By Ricardo Sanchez
Lara Mouftier and I recently offered some reflections about the future of ports. Meanwhile, the prestigious shipping analyst Dr. Martin Stopford has done something similar on the future of shipping.
Next figure shows a summary of the main elements and coincidences among those studies.
Source: The Future of Ports by J. Sanchez and Lara Mouftier, and The Future of Shipping by Dr. Martin Stopford.
Note: “International Regulations”, “port design” and “shipping” are free interpretations by the authors.
The economic cycle and the shipping cycle (the micro-economic side of both businesses) play a crucial role on the future of ports and shipping, as it has been in the past. Regarding the latter, Dr Stopford has verified the presence of the shipping (or maritime) cycle along the history of the shipping business for over 275 years.
In this short article, I want to question the functioning of the shipping cycle, that is, I am arguing that while the maritime cycle persists, the mechanism that historically made it work has changed.
Next figure provides a simplified 10-step diagrammatic representation of the shipping cycle:
Source: Ricardo J. Sanchez (2005)
Traditional “shipping cycle” approach softly worked during a lot of time, even at the beginning of the current cycle. But since 2011 demand declined yearly (with a slight rise in 2014), and freight rates sustained a declining trend until the end of 2016. At the same time, all financial results were volatile. 2010 was a critical cornerstone for the shipping cycle. Next Figure shows main variables of shipping cycle: freight rates, nominal fleet for container transport, inter-annual change of nominal transport capacity and the year-to-year change in transport demand (global throughput growth).
Source: Ricardo J. Sanchez & Lara Mouftier, adapted from Alphaliner (2017)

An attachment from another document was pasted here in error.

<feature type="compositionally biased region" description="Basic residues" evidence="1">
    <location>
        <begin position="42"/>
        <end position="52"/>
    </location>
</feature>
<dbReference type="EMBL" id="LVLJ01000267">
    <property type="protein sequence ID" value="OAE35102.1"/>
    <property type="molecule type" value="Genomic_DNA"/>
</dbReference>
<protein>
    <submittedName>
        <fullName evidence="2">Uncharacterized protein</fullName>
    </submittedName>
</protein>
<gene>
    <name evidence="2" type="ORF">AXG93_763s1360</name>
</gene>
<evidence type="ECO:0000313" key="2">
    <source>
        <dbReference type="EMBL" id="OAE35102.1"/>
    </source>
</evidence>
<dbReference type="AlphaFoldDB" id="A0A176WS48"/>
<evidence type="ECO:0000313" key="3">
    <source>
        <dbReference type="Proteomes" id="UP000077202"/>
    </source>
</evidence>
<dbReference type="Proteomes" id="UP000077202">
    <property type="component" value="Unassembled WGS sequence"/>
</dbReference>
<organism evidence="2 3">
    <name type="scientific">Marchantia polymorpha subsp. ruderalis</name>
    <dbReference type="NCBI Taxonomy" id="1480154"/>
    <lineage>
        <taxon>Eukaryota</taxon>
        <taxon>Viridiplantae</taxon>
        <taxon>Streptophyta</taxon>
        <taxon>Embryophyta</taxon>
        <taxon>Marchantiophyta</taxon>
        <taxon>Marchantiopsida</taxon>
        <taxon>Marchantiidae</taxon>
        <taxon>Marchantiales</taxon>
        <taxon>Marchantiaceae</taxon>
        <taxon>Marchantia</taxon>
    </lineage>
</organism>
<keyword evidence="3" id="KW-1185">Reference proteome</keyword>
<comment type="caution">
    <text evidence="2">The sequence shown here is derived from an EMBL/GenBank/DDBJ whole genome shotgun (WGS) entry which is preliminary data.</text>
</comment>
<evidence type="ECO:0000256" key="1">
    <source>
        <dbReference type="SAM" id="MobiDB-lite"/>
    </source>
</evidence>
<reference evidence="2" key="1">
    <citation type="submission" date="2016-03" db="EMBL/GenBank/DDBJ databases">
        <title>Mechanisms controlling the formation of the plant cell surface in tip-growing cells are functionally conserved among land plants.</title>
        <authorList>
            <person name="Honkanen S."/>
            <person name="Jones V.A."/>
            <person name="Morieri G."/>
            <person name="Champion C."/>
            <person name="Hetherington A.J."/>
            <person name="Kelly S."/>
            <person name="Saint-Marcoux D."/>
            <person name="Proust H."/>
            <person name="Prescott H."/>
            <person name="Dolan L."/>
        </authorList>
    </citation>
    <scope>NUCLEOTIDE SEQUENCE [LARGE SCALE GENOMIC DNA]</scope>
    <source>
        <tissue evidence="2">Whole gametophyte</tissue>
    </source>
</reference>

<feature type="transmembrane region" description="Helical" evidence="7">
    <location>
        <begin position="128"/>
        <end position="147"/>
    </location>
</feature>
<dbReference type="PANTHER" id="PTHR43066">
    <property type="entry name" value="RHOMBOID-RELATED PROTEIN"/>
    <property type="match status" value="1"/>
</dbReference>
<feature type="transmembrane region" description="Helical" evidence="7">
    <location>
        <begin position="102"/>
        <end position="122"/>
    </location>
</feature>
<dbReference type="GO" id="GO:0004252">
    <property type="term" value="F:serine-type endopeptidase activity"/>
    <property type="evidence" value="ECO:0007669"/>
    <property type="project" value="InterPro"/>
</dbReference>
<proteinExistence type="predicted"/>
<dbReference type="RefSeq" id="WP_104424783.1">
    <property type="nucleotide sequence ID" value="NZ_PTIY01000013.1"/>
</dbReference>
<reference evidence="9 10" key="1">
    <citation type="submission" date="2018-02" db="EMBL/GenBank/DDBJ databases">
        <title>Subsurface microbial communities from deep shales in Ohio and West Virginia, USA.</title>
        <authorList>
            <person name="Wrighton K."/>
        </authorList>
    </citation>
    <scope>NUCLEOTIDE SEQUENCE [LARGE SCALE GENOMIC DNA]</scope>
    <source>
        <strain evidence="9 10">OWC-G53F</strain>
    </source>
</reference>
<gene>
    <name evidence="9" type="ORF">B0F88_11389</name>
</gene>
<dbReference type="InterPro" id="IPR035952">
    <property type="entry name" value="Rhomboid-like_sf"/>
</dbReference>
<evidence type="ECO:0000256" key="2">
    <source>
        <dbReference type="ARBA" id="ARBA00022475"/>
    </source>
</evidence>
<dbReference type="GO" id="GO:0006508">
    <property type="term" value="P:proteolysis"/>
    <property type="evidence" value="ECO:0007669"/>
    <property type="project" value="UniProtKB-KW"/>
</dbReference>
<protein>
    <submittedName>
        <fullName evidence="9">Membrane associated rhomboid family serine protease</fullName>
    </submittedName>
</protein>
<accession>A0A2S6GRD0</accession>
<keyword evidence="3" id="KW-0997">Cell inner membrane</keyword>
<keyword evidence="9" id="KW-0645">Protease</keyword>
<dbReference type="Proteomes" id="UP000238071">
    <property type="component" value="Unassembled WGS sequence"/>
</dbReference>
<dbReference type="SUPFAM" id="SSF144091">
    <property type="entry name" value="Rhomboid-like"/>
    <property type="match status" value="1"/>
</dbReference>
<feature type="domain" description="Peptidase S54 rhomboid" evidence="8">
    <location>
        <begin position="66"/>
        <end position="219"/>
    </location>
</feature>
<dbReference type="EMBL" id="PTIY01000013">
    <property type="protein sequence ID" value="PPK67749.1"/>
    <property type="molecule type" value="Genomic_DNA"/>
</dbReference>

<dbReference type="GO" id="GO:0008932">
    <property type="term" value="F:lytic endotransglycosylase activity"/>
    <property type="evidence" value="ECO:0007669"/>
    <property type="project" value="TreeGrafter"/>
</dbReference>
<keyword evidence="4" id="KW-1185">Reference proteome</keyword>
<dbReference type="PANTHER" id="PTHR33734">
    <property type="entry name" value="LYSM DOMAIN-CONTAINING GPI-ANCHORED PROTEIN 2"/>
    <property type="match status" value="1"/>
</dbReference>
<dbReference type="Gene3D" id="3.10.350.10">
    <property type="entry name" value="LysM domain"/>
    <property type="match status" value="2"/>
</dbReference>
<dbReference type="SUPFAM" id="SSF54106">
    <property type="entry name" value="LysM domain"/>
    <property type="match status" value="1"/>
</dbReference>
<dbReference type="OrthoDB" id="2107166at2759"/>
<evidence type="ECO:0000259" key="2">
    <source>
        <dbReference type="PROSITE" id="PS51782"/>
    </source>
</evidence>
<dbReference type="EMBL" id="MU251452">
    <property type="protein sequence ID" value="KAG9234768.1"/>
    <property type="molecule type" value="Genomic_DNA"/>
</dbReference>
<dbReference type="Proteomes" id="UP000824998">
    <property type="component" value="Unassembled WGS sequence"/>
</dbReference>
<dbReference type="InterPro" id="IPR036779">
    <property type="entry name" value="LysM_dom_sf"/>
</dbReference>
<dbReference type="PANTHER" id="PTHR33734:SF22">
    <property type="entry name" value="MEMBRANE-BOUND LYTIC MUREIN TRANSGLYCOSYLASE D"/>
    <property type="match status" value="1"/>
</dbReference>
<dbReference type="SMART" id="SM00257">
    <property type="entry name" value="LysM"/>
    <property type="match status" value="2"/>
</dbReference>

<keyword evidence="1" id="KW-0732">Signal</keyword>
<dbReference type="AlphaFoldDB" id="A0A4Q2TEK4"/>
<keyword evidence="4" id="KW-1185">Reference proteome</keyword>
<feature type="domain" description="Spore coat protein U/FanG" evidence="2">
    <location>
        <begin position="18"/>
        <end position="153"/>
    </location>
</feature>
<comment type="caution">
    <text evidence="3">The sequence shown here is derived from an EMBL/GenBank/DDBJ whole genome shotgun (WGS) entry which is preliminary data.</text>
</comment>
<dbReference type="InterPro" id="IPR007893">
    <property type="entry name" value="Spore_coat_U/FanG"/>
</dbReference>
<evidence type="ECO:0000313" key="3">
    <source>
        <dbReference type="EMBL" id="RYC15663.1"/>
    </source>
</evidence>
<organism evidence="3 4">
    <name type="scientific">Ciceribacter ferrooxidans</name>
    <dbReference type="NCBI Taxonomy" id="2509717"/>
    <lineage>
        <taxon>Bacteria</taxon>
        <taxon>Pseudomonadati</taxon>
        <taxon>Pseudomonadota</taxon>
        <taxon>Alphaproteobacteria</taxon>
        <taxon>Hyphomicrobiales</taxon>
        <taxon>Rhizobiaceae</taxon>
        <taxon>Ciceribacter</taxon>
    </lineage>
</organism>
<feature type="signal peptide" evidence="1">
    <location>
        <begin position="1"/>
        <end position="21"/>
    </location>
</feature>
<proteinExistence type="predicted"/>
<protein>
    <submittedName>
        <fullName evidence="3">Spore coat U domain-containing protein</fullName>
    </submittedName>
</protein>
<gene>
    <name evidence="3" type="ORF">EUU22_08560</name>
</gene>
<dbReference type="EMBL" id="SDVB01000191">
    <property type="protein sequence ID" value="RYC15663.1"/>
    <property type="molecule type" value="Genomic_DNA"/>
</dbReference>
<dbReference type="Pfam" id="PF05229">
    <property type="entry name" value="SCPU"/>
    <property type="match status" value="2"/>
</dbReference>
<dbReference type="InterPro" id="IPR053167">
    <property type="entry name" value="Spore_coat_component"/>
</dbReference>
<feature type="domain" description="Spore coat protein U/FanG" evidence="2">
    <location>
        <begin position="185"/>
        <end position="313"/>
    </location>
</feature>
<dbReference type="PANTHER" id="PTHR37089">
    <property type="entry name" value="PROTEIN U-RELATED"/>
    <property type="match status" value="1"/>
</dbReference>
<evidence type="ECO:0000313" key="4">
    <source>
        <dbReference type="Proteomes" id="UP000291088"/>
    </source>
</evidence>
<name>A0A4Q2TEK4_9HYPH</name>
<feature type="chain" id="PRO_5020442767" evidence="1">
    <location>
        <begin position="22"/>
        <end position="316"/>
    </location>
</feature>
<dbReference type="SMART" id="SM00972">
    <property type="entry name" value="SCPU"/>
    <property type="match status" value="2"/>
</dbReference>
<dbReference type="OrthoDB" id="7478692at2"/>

Following the traditional shipping cycle approach, after the crisis started in mid-2008, jointly with a drop on production, consumption and transport needs, freight rates, industry revenues and profits fall; in those circumstances, shipbuilding should have been stopped. Then… what kind of incentives propelled the decision to add tonnage to the fleet (see orange bars)? In fact, initially the demand for shipbuilding fell and an increasing number of ships was scrapped or left idle. Freight rates remained low, confirming that the shipping cycle was in its lower phase. However, shipbuilding never stopped.
Under the ‘shipping cycle’ traditional approach, trade and transport needs fall when a crisis occurs and supply exceeds demand. Consequently freight rates, revenues and financial margins drop and shipbuilding is halted. This is considered as a natural reaction in front of low revenues because there are no incentives to add tonnage to commercial fleets.
However, after the strong drop of 2009 and the 2010 “spring”, bigger liner shipping companies performed for the first time a “trilogy”: increasing number of shipbuilding orders for new vessels, bigger ships and concentrated alliances. The trilogy is a clear detour to traditional shipping cycle approach.
In summary, there is sufficient reasoning in this brief article to support the suspicion that the traditional mechanism of the maritime cycle has changed. The mutation in the behaviour of liner container shipping bigger companies with respect to shipbuilding in periods of crisis supports that notion. The issue needs to be subjected to further discussion: this is my research project currently in progress.
See this short article here